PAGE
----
In with the old, in with the new

Who’s responsible for the ring-pull on cans of tinned fish? Partly clumsy customers from the UK. And mainly Ramirez, the Portuguese cannery behind Berthe, Cocagne and La Rose. In the early 70s, customers here kept losing their can-opener keys or breaking the lids with them, prompting an English importer – whom they were forever complaining to – to issue Ramirez with a challenge to come up with an alternative. Three years and a lot of precision work later – the incision in the lid had to be measured to the micrometer to ensure the right flexibility – Ramirez grafted the already-invented ring-pull onto its tins - an innovation soon nabbed by the rest of the fish canning industry.

Nelson Soares, whose first job when he began working for Ramirez in 2002 was only to research and edit Ramirez, Memories of Five Generations - a book marking the cannery’s then 150th year. He’s the font of the above info, and all the below. In the book’s foreword, Manuel Guerreiro Ramirez, the former president of the cannery who sadly died in March this year, points out that this is the oldest operating cannery in the world, along with Chancerelle in France.

Manuel Guerreiro Ramirez was the great grandson of the Andalusian entrepreneur Sebastian Ramirez, who founded the cannery behind Berthe, Cocagne and La Rose in 1853. He established it in Vila Real de Santo António, setting up vast, labyrinthine tuna traps along the nearby Algarve coast - there’s a scale model of one in the foyer of the Matosinhos cannery. The traps caught the fatty, egg-laden, highly-prized Atun de Direito on its migratory route around the Portuguese coast, and the leaner Atun de Reves on its return journey. The business was, in fact, two businesses to begin with: a salt conservation plant and a textile business making the jute bags that the salted tuna was exported in. Cans replaced jute in 1865, propelled by improving techniques and Pasteur’s scientific explanation of earlier discoveries that food could be preserved in air-tight jars and cans.

It made sense to put down roots in Vila Real de Santo António. There was already a salting tradition there dating back to the Romans. In nearby Castro Marim you can still see the remnants of ancient salting tanks where tuna was preserved and garum, the Romans’ fermented fish sauce of choice, was prepared. And you can soak in one of its salt ponds on a spa break even today. There are Roman tuna tanks in Lavra, close to the cannery’s current Matosinhos headquarters, too.

Back in the day, whistles would alert workers in the Algarve cannery when there was a catch; different coloured smoke signals was another way that workers got the heads up. When the whistles blew, the workers made their way to ‘the forest’, their byword for the room in the cannery where the tuna would be left, hanging vertically and looking like so many trees.

Through the 1920s to 60s, groceries in Portugal, Spain and Italy portioned out tuna to customers from 10kg tins, wrapping it in papel mata borrão – an absorbent brown paper. The Atun di Corso were the loins from tuna similar to the sought after Atun de Direito. The whopping tins - on display at today’s cannery - took four hours to sterilise compared to the paltry 40 minutes the small ones needed. The small tins edged ahead in popularity in the 60s, as family sizes shrunk and supermarkets took hold.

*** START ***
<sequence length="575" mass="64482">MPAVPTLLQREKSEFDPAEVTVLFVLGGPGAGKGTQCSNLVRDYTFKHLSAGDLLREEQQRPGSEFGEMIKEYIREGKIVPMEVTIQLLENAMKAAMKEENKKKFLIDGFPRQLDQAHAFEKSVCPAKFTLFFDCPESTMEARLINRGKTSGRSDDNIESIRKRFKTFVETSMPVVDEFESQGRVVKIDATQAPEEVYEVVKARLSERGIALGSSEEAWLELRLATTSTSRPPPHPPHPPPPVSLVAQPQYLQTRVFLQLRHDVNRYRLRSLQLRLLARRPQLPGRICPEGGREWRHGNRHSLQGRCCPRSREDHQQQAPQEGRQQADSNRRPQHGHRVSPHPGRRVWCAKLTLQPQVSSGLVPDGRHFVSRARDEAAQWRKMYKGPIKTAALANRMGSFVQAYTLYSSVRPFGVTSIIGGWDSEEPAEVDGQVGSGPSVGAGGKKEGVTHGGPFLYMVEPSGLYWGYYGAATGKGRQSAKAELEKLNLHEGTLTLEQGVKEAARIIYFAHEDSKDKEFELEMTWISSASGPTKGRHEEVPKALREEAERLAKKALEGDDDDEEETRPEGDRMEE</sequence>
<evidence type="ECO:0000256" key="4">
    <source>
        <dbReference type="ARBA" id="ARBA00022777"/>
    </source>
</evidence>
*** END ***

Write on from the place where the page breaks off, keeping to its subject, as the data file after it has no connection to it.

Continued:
By the 1920s, sardines were all the rage and production was rocketing. The company took heed and opened a small outpost in Matosinhos in 1928.

After the success of the 1928 cannery, bigger canneries followed in Matosinhos in 1945 and 1959, shuttering in 2015 to make way for the current one. Whilst mindful of tradition, Ramirez has always been future-facing too. The way it rose to the English importer’s challenge in the 70s and pioneered the ring-pull innovation proves it. And the current HQ in Matosinhos is a good example of all this. It fuses artisanal techniques like preparing and filleting sardines by hand with new technology such as cocooning tuna in a microscopic layer of ice, harvesting rainwater for use in the cannery and powering its plant with solar energy. The oldest operational cannery in the world, it turns out, is kind of the newest too.

The stories behind the brands:

Ramirez is a master at tailoring its tins to different countries and markets. Cocagne was the first, launched in 1906 for the Belgian market. The tin depicts the medieval game of Portuguese origin pau de sebo or tallow stick, where game Belgians and Central Europeans literally climbed the greasy (tallow or animal-fat smeared) pole and tried to seize a prize at the top. Cocagne – which means happiness or plenty – was the euphoric feeling you got when you finally got your mitts on the prize. Sardines in this case.

Berthe and La Rose have different backstories. Berthe was launched in 1902 by a cannery in Setúbal, Portugal. One of the partners was French, and the impact of this has endured. The girl on the front of the tins is an icon of the Lyon region, appearing in literature from the region. And a French importer later took over the company. For the past 20 years Ramirez has produced the Berthe line, and for the past five has owned it.


Stephen Lucas

La Rose was produced in Portugal by a Spanish cannery, Feu Hermanos – now the meticulously preserved Portimão Museum. The company stopped production in the late 70s, but Antonio Feu – a family member who had inherited the brand - thought this was a pity. In the summer of 2013, he decided to give the brand to his good friend—Manuel Guerreiro Ramirez. Three years later La Rose was back on shelves. Vasco Encarnação, a Porto design company, studied the original La Rose designs and recreated the packaging, the red border inspired by ads from the 50s.